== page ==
MaryMary does most of his street art in downtown Squamish, an area overdue for some beautification. “I focus on downtown because I want people to come downtown and enjoy it,” he says. “But I would also love to do more sanctioned walls. It allows you to relax a bit. Airhouse has big walls, they could go nuts in there and get a really nice art collection going.”

Kups agrees. “Graffiti, you might remember, is one of the five elements of hip hop. And people used to make fun of that but all those elements fit together and that is what made the culture full and fleshed out. It was diverse and contained a bunch of creative outlets so people could be diverse and creative. Now, 30 or 40 years later and Hip Hop is a hugely dominant cultural force all over the world. Putting art up in a public space like Airhouse just replicates that concept– it adds more ingredients to the diversity of the local culture.” (Photos below of Alex Fowkes mural artwork, in London and Spain.)

alex fowkes mural
alex fowkes mural

UK-based artist Alex Fowkes first arrived in Squamish after searching online for towns that were close to good snowboarding mountain and a city with an international airport. “I pointed to Squamish on a map and said, ‘this will do’” he laughs. During that research he discovered Airhouse had an indoor skateboard ramp.

“I am a skateboarder so as soon as I got here I came in and said, ‘You guys have some big walls here, how about some branded artwork, something that can show up in the background of photos and everyone will know where it is?” He began hand painting a giant, 3D Airhouse logo shortly thereafter.

A self-proclaimed “visual problem solver,” with a background in graphic design, Alex is a master of hand-drawn typography. He sees murals as a way to translate computer graphics into the physical realm and likes how combining the art with each unique environment adds character. “I draw influence from the old discipline of sign painting,” he says. “I like clean and tight lines. It’s a challenge but you know you got it when the line is straight and the point is pointy. You can just see it.”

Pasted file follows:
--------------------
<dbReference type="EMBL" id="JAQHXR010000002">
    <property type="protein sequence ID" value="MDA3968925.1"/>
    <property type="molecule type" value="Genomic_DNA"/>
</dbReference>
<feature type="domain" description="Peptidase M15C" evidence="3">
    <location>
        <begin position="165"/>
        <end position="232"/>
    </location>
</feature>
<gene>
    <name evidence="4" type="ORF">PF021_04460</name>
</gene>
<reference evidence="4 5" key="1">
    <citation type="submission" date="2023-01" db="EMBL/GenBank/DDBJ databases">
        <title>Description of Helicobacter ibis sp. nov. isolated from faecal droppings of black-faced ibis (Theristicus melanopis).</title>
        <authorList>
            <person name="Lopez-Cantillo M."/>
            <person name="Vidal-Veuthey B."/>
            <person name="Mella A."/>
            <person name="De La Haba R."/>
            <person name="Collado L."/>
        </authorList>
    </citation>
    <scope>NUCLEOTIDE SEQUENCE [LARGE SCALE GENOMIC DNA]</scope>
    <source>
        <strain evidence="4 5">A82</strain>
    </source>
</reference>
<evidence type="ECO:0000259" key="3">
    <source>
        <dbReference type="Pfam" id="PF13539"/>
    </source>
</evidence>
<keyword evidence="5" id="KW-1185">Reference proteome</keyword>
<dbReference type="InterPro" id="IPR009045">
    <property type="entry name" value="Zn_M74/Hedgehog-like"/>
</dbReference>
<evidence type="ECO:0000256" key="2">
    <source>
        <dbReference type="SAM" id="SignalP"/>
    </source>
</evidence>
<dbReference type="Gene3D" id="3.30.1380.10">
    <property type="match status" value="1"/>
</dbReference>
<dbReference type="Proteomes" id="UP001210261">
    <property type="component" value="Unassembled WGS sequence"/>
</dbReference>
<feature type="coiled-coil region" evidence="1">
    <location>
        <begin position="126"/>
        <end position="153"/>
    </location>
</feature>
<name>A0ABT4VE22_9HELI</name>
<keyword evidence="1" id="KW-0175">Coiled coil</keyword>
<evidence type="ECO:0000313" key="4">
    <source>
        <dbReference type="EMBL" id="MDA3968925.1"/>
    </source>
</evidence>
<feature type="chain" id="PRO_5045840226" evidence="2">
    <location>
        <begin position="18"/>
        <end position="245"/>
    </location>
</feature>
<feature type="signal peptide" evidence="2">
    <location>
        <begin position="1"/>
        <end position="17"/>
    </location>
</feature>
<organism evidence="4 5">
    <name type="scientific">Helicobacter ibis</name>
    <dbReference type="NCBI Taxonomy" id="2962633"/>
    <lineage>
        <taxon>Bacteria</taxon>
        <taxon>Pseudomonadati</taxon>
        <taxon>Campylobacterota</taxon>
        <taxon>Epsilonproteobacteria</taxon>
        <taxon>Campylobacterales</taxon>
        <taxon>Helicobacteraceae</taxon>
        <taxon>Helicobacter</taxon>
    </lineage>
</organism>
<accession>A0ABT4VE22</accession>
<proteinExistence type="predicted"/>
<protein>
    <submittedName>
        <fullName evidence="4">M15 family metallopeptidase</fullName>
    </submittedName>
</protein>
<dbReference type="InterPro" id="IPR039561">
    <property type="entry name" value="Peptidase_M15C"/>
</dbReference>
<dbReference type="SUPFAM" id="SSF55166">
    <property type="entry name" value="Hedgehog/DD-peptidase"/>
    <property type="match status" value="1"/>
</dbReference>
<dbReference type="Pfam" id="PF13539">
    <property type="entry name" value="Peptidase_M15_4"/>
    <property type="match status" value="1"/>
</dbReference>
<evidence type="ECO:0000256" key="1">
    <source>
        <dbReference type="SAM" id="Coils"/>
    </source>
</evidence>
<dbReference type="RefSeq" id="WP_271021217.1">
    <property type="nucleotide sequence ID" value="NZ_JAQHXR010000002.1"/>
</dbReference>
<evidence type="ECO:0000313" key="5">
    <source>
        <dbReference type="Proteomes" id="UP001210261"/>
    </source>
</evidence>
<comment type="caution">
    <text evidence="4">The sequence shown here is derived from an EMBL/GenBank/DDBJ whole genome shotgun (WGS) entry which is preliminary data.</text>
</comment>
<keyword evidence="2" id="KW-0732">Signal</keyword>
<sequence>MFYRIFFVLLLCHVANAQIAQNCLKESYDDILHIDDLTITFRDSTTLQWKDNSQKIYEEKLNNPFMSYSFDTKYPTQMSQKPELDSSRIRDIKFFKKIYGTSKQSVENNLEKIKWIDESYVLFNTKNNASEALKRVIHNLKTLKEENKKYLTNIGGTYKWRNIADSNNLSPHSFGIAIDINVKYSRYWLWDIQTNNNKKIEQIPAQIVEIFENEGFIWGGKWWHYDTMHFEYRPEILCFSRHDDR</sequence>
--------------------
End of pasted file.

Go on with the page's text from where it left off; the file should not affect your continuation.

And with three big installations in Squamish and a large outdoor ocean-protection-themed mural Kups did at Airhouse Nanaimo, everyone who comes to Airhouse is exposed to great art while they train, play, and move.

“Art aligns kids with the right kinds of people and ideas,” Alex says. “It shows them that creativity is a positive thing and teaches them to value it. It exposes people to other opportunities. Not everyone knows that art can be your job, and kids get very interactive when they see you painting live, much more so than the parents. They get stoked and say things like “what are you doing? Why are you doing that?” They are watching something new.”

Style, line, motion, flow… it’s all about connected and enriching our communities, one backflip/brushstroke at a time.

Airhouse Mural from Alex Fowkes on Vimeo.

Our summer Camps have just launched: RadVenture and AirVenture! These are all about being active and having fun with your favourite sports. Find out what’s on near you and book today here.

Feet Banks Head Shot

About the Author: